An initial step in reviewing a franchise is to obtain the franchisor’s offering circular. This document is now called a Franchise Disclosure Document. Under the FTC’s Franchise Rule, you should receive the document at least ten business days before you are asked to sign any contract or pay any money to the franchisor. During this time you should read the disclosure document and try to understand it. The following overview may help you to understand key provisions of typical disclosure but you should consider consulting with an experienced franchise attorney to assist you.
The disclosure describes the prior business experience of the franchisor management. A franchisor which lacks business management experience may raise concerns.
This disclosure of relevant lawsuits allows you to evaluate the franchisor and its management. The disclosure should tell you if the franchisor, or any of its management, have been involved in certain lawsuits or are subject to any court injunctions involving misconduct. Such claims against the franchisor may signal that the franchisor has not performed its agreements or has engaged in misconduct.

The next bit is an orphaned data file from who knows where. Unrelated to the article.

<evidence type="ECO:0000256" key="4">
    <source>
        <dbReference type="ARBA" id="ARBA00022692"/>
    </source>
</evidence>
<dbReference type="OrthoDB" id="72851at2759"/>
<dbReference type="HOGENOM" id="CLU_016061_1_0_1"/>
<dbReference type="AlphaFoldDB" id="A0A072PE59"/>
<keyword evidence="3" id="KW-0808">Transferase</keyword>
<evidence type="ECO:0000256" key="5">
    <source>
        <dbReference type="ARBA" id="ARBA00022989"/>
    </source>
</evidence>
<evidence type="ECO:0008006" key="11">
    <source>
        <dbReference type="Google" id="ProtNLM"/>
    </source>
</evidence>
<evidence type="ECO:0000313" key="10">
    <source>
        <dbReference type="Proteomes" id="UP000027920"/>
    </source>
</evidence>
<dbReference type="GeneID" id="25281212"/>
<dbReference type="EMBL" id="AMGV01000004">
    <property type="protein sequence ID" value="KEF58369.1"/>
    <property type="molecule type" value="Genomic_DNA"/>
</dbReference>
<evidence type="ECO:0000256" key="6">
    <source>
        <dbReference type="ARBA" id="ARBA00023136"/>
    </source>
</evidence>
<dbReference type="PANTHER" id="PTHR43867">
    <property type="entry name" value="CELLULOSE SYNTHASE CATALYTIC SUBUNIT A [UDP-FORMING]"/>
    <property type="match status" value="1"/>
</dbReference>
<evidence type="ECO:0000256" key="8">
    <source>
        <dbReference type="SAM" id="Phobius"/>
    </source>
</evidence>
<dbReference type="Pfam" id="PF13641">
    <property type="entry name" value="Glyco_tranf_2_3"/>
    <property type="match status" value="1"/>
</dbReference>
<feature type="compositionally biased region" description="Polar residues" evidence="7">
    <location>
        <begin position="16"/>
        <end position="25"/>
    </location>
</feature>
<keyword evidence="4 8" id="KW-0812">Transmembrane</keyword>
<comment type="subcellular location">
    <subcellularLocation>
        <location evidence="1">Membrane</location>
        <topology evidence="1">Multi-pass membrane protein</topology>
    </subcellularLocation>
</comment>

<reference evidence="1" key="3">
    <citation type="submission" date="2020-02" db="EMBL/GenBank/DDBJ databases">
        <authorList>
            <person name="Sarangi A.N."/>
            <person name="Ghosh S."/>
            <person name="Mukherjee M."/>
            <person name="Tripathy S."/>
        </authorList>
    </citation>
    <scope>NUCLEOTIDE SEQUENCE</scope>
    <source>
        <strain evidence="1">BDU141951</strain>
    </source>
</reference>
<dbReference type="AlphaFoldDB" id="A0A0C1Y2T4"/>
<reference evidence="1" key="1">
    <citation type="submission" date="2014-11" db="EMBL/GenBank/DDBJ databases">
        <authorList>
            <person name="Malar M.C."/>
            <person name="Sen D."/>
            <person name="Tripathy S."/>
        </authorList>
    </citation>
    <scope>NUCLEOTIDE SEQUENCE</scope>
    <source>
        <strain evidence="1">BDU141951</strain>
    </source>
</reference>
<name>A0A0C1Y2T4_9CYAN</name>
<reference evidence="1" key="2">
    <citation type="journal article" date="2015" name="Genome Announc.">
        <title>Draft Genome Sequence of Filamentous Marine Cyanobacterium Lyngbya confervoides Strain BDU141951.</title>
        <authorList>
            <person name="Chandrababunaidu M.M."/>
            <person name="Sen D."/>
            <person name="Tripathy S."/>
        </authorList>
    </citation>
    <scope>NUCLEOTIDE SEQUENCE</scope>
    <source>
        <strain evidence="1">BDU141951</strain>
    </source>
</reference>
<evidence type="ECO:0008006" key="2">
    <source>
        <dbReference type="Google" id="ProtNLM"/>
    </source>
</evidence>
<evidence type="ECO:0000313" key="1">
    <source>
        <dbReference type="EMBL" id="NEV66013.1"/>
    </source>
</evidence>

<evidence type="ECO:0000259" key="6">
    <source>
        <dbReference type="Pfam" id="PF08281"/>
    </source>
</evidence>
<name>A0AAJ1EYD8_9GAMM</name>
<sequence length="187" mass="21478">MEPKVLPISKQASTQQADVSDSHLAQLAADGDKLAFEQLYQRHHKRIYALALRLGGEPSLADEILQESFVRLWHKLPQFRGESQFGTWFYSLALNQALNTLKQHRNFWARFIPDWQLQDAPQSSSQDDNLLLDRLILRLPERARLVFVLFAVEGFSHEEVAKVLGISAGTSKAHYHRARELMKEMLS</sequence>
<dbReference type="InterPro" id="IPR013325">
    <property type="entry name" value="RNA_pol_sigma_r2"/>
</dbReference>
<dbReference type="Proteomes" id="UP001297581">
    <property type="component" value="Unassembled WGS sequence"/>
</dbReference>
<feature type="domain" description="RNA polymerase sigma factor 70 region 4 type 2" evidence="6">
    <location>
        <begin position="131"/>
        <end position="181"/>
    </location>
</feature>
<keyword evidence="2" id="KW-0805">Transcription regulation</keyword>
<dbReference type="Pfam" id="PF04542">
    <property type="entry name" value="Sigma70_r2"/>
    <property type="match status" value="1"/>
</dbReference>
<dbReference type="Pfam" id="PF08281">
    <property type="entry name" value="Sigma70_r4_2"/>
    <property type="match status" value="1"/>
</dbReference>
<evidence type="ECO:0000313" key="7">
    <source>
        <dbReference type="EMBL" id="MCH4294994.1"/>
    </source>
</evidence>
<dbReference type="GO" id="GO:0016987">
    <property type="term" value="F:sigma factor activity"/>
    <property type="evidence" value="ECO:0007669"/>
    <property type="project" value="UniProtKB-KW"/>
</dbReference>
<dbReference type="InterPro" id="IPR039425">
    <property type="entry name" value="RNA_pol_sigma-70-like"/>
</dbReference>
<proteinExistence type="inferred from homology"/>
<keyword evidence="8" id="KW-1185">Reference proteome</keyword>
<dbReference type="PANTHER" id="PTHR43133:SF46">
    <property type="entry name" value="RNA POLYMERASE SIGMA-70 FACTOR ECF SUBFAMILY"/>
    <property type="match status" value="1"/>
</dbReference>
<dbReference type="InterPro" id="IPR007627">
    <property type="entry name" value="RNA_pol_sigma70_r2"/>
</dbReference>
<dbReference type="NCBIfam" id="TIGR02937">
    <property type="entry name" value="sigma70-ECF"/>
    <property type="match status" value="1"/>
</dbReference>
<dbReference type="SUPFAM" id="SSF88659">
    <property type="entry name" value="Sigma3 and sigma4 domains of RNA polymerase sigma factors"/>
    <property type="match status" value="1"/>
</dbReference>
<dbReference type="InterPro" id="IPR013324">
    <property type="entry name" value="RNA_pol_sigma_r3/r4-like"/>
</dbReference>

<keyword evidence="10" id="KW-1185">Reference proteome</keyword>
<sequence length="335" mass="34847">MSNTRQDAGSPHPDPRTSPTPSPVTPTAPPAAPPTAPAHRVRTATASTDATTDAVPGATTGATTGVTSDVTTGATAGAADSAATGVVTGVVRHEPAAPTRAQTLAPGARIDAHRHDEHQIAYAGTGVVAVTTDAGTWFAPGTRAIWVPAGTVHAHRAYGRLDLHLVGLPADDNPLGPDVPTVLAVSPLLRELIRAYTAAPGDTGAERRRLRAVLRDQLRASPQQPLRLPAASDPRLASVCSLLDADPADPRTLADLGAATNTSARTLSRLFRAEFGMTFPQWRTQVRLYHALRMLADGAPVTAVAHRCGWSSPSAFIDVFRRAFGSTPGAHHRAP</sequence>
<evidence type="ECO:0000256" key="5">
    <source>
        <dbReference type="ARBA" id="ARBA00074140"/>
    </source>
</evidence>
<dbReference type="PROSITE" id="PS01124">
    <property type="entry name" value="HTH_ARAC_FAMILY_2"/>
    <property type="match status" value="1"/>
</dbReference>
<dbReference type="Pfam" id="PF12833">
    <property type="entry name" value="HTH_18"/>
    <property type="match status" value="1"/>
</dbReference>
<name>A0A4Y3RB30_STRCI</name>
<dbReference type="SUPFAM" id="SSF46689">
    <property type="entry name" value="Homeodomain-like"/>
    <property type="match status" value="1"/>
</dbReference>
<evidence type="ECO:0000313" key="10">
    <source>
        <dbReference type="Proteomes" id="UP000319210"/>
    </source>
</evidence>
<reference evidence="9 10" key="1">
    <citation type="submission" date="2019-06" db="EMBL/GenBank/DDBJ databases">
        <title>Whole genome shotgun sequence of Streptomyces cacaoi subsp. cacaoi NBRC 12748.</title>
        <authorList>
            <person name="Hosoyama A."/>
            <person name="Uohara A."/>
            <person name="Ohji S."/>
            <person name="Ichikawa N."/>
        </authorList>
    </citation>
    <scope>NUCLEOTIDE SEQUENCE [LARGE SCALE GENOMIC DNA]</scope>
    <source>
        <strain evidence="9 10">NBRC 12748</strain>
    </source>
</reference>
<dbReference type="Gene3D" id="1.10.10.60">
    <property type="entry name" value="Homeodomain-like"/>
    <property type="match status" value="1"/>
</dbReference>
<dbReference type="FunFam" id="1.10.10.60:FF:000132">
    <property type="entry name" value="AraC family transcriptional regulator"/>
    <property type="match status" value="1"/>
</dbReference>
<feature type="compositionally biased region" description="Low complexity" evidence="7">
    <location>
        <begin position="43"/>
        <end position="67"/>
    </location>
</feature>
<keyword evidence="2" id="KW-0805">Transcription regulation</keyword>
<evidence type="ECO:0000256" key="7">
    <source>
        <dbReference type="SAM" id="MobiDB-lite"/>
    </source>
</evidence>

This disclosure should set forth if the franchisor, or any of its management, have recently filed for bankruptcy. This information can help you consider the franchisor’s financial stability and the general business skill of the management team.
This disclosure sets forth the estimated costs to open a franchise. These costs usually start with an initial deposit, or franchise fees, and are sometimes expressly provided as nonrefundable. Other costs include inventory equipment, leases, and build-out expenses. A business advisor or accountant can help you evaluate this information.
Most franchisors restrict how you operate your business and often require compliance with an operations manual for which the franchisor reserves the right to make changes. These contract provisions may require:
These restrictions may substantially limit your ability to make your own decisions and to make changes in operating your business to make it profitable.
Most franchise agreements contain many, many reasons for which your franchisor may terminate your business. Franchise agreements also typically provide multiple duties for you after termination. Franchise agreements detail when and under what terms you can sell your franchise to others. The term and the renewal of the franchise agreement are also often covered in detail in franchise agreements.
A common reason for investing in a franchise, rather than starting your own business, is training and assistance. The disclosure document should explain the franchisor’s duties to train and assist you. The level of training and assistance offered may be limited or conditional.